- "Hey man, are you like, Captain Kirk?"
— Paul meets Scott Tracy, who realises he's been watching too much of a certain other science-fiction series.
When Scott Tracy and a pair of far-out music lovers get caught up in an intergalactic terrorist business transaction, Roxette must find her true voice and save the world from a terrible fate.
-"My thermal scanner's not working!"
-"You're looking at the desert, Rox. It's all hot."
-"For once you're right."
- Roxette and Tripp begin the search for Thunderbird 1.
-"Er, hey man, we were just passing through."
-"Er, you wanna buy a shirt?"
-"Shirt? Can't you see I've just crashed?"
-"Oh. Yeah, uh, sure. I knew that."
- Dave and Paul's attempt to make first contact with Scott Tracy doesn't go too well.
-"Lost Pyramid? What Lost Pyramid?"
-"How could anyone lose a Pyramid?"
- Roxette and Tripp ponder the plot.
(The trailer snaps off Dave and Paul's vehicle and crashes down a sand dune)
-"Oh bummer, my shirts!"
-"Cool out man, at least they didn't explode!"
(The trailer immediately explodes)
- Paul and Dave are not having the best of luck.
- Bad news from S.A.L..
- The on-screen credit for the writers has returned after a three episode absence. Don't expect it to hang around long, though.
- So has the fancy title font.
- Normally the opening credits show a few seconds of rapid-cut footage taken from key scenes of the plot. For this episode, the selected shots to highten the viewer's imagination and hint at the big rescue are of... Thunderbird 2 leaving the hangar.
- For the very first time, The Hood is neither mentioned nor seen (save for a brief scene transition featuring his head and shoulders).
- Also for the first time, no female characters (aside from Roxette) play a role in the story, or have any dialogue.
- Very brief footage of Thunderbird 2 landing in the desert was previously used in Desperate Intruder, though left out of its Turbocharged equivalent, Ready, Set... Danger.
- Roxette refers to Hacker Command as Thunderbird 5. While not exactly a goof, it's the second time she's called the space station a different name. In the last instance, she titled it Hacker One.
- As Tripp raps off a list of potential rescue scenarios, one that receives notable mention is the attempt to rescue Sun Probe, a story that had yet to air at the time.
- The Copyright notice officially changes from 1994 to 1995.
- This episode in particular suffers from numerous editing problems, with many scenes repeated, reversed, sped up, and cut quickly between one-another. Normally this isn't anything new for Turbocharged Thunderbirds, but it stands out more than usual here, up to a point where it the plot is left both rushed and difficult to follow. Notable examples include:
- The time it takes for Dave and Paul to contact International Rescue, Jeff to respond, call Virgil in to brief him on the situation, prepare, select a Pod, activate, and successfully launch Thunderbird 2, travel halfway around the world to pick up Scott, tend his wounds, repair Thunderbird 1, return to Tracy Island and tell Jeff about the whole experience is summarized in about... one minute.
- As the Alien fighter jets return to headquarters, the footage swiftly fades to a static shot of the oasis. For this scene, the producers intended for the jets to disappear as if they were mirages. While an ominous piece of music is included, the final edit retained the jet's original background however, thus the intended effect is entirely lost. Points for trying though.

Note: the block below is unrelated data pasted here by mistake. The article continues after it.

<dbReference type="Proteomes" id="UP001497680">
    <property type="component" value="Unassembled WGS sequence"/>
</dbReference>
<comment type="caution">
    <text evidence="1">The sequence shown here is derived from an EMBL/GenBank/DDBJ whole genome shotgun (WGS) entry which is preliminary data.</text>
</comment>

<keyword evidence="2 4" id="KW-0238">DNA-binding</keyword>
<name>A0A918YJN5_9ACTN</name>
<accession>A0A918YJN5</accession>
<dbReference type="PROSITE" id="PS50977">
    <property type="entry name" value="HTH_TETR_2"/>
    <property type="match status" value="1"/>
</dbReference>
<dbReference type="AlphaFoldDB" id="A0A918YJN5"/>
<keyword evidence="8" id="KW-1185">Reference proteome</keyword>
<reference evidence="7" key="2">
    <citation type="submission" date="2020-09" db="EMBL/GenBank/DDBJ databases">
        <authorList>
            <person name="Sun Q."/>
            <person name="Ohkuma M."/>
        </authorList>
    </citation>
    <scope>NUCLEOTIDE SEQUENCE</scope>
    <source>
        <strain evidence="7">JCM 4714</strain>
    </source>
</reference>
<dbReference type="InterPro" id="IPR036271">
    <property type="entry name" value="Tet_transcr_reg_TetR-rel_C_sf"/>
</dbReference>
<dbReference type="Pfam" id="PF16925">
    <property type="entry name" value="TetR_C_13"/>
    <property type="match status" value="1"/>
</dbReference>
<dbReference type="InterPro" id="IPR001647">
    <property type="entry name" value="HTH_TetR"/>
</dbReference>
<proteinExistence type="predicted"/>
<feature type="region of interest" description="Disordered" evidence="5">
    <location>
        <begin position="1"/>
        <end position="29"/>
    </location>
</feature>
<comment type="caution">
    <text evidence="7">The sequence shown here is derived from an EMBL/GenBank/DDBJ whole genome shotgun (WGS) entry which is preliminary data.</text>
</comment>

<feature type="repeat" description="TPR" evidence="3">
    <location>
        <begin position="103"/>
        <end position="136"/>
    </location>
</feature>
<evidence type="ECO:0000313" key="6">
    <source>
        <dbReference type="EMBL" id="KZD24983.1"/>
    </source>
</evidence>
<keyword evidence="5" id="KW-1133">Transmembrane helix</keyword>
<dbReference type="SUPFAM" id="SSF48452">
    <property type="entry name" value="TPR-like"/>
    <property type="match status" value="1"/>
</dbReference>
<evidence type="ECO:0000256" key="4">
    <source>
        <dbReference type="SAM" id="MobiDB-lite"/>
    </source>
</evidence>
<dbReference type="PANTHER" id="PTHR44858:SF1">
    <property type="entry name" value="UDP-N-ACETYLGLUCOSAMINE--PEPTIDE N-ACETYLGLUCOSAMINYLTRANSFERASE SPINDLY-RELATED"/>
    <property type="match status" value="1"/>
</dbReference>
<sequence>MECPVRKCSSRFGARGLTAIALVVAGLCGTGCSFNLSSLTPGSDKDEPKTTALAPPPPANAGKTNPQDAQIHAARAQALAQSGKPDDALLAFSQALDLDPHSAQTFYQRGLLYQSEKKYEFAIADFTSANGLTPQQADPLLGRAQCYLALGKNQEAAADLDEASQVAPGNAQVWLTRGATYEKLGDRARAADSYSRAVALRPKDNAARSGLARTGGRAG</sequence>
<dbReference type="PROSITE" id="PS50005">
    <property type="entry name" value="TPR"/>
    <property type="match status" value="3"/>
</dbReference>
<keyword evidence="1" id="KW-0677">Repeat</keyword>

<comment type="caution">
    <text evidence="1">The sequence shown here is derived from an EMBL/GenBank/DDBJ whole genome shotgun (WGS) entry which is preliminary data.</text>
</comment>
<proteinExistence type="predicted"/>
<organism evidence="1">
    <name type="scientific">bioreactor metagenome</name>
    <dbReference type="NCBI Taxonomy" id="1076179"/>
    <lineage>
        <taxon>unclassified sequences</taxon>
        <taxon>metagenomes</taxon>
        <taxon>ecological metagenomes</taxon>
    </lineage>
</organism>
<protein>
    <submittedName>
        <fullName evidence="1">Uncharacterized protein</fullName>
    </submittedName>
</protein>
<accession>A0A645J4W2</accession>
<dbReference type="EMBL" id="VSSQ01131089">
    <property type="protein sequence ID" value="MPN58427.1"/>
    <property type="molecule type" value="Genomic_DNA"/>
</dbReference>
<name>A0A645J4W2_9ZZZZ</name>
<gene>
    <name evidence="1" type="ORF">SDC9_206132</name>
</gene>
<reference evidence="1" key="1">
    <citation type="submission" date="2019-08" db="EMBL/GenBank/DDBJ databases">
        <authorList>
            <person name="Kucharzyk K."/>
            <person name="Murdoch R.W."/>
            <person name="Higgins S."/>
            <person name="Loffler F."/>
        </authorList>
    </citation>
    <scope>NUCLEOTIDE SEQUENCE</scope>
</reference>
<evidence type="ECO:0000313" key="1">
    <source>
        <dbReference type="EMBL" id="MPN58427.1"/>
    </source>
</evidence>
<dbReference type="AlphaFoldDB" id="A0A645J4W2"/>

- When the Aliens arrive to capture our heroes, Scott is standing in the middle of the chamber with no surrounding objects. When subsequently telling them not to do anything rash, he's suddenly hiding behind a giant statue. In the next shot, he's moved to yet another part of the chamber.
- Upon seeing the Aliens for the first time, Dave reacts by turning around and taking cover very slowly.
- The entire scene of the Aliens preparing to fire missiles at Thunderbird 2 is heavily edited. Through the use of looping (and flipping) the exact same stock footage, the Aliens not only fire several barrages, but are coming from other sides of the pyramid as well, with the craft constantly swerving to avoid being hit. This is all very well, but after the fourth round are fired (and destroyed by Roxette's Boomer Gun), Virgil reacts as if all the previous attacks and maneuvering never happened.
- Scott Tracy suddenly changes from a regular voice, to one of incredible boredom exactly one minute into the episode. His distinct lack of interest continues for the rest of the story, even when being attacked mid-air, losing control of Thunderbird 1, and crashing in the desert.
- Once again, The Atrocimator's plan for world domination is vague. How does he plan to pay for a supposedly large supply of "premium" rocket fuel? Furthermore, it's never expanded exactly what the use of said rocket fuel will be, and how it could possibly act as the catalyst he needs to become ruler of the world.
- Why does The Atrocimator even need rocket fuel in the first place? Apparently his evil can be focused into creating, launching, and controlling a rocket out of thin air.
- Despite his complete removal from the series, John Tracy's portrait is still hanging proudly on the wall.
- A frame of effects footage (originally used in Ready, Set... Danger) featuring a contorted, screaming face is accidentally overlapped between the footage of Dave and Paul entering the Pyramid, and Thunderbird 1 soaring over the desert.
- Providing the Turbocharged version of the Woodstock Festival took place in 1969, and Turbocharged Thunderbirds is set in 2096, then how could Dave and Paul possibly remember being there? An explanation is that time moves ridiculously fast on Thunderworld, as seen in previous episodes.
- Japanese: Mystery of the Pyramid (ピラミッドの怪)